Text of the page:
Use this URL to cite or link to this record in EThOS: http://ethos.bl.uk/OrderDetails.do?uin=uk.bl.ethos.427507
Title: The molecular and cellular characterisation of plastid division proteins in Arabidopsis
Author: Maple, Jodi
Awarding Body: University of Leicester
Current Institution: University of Leicester
Date of Award: 2005
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Abstract:
In plants an integral part of chloroplast development is division, as they are not created de novo but arise by binary fission from pre-existing plastids in the cytosol. Because of plastids prokaryotic origin bacterial cell division has been successfully used as a paradigm for plastid division. This has resulted in the identification of the key plastid division components Ftsz, MinD and MinE. Recent efforts in the cloning of the disrupted loci in several of the accumulation and replication of chloroplasts mutants has further revealed that the division of plastids is controlled by a combination of prokaryote-derived and host eukaryote-derived proteins residing not only in the plastid stroma but also in the cytoplasm. Despite the recent characterisation of several new plastid division components very little is known about how these components function to bring about the event of chloroplast division. This study aims to increase our understanding of the chloroplast division processes through the identification of new components and the detailed functional analysis of known stromal chloroplast division components. The identification of GIANT CHLOROPLAST 1 (GC1), a new nuclear-encoded protein essential for correct plastid division in Arabidopsis, is described, in addition to the use of yeast-two hybrids screens to identify novel plastid division components. Furthermore potential protein-protein interactions between all known stromal plastid division proteins are analysed using a combination of techniques and an intraplastidic protein-protein interaction map of plastid division proteins in Arabidopsis is presented. Based on data derived from this Map one stromal plastid division component, AtMinE1, is analysed in further detail to begin to dissect the mechanism by which the Min proteins function in Arabidopsis to mediate the correct placement of the division site.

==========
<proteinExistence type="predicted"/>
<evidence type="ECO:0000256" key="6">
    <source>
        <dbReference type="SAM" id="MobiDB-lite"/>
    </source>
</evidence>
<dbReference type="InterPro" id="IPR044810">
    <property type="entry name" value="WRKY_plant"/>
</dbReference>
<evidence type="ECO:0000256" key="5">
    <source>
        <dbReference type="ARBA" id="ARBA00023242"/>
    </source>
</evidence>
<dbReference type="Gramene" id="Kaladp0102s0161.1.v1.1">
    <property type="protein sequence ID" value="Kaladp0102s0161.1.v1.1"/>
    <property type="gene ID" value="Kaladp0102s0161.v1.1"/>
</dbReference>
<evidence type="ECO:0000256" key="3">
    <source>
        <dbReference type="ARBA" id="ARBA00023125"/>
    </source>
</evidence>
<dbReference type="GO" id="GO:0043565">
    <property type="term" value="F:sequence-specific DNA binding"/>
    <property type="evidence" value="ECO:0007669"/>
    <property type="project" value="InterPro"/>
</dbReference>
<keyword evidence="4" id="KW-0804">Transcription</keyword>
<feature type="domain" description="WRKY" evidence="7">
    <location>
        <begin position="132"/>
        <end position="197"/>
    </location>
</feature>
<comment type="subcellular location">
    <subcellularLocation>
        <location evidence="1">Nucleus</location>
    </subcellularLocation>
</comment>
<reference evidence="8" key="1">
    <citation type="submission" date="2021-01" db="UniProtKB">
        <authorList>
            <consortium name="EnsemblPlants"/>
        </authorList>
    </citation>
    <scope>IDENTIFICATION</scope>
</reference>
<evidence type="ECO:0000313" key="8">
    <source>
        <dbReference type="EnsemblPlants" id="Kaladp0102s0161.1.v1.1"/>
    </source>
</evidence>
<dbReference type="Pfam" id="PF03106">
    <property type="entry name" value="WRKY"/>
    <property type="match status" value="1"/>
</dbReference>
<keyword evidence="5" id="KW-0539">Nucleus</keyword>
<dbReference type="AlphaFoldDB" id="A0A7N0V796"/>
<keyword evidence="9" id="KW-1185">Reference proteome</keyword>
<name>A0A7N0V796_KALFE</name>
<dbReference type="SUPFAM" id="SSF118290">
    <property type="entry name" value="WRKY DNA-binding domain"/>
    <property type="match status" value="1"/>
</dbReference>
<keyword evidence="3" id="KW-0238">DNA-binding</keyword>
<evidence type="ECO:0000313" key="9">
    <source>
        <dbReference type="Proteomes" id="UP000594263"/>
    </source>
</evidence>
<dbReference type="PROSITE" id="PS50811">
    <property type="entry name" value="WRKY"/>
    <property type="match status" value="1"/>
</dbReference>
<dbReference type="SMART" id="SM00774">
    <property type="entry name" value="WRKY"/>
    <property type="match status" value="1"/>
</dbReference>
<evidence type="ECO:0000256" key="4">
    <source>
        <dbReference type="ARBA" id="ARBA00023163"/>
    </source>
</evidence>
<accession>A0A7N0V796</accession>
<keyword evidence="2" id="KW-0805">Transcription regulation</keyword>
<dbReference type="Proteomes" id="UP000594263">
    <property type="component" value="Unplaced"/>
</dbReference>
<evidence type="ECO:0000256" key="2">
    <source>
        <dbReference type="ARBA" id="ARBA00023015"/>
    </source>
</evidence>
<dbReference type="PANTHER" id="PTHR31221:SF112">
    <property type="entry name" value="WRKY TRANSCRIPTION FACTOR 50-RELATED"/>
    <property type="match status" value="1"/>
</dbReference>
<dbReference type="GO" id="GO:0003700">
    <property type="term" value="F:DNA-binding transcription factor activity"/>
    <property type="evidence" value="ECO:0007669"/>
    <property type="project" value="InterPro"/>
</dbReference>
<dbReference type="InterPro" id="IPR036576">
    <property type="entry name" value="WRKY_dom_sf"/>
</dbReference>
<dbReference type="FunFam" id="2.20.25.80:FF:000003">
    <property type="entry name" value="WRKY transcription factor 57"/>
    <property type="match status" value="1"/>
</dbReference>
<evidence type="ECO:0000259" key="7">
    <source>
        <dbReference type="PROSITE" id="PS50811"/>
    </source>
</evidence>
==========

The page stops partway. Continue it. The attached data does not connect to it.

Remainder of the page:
Supervisor: Not available Sponsor: Not available
Qualification Name: Thesis (Ph.D.) Qualification Level: Doctoral
EThOS ID: uk.bl.ethos.427507  DOI: Not available
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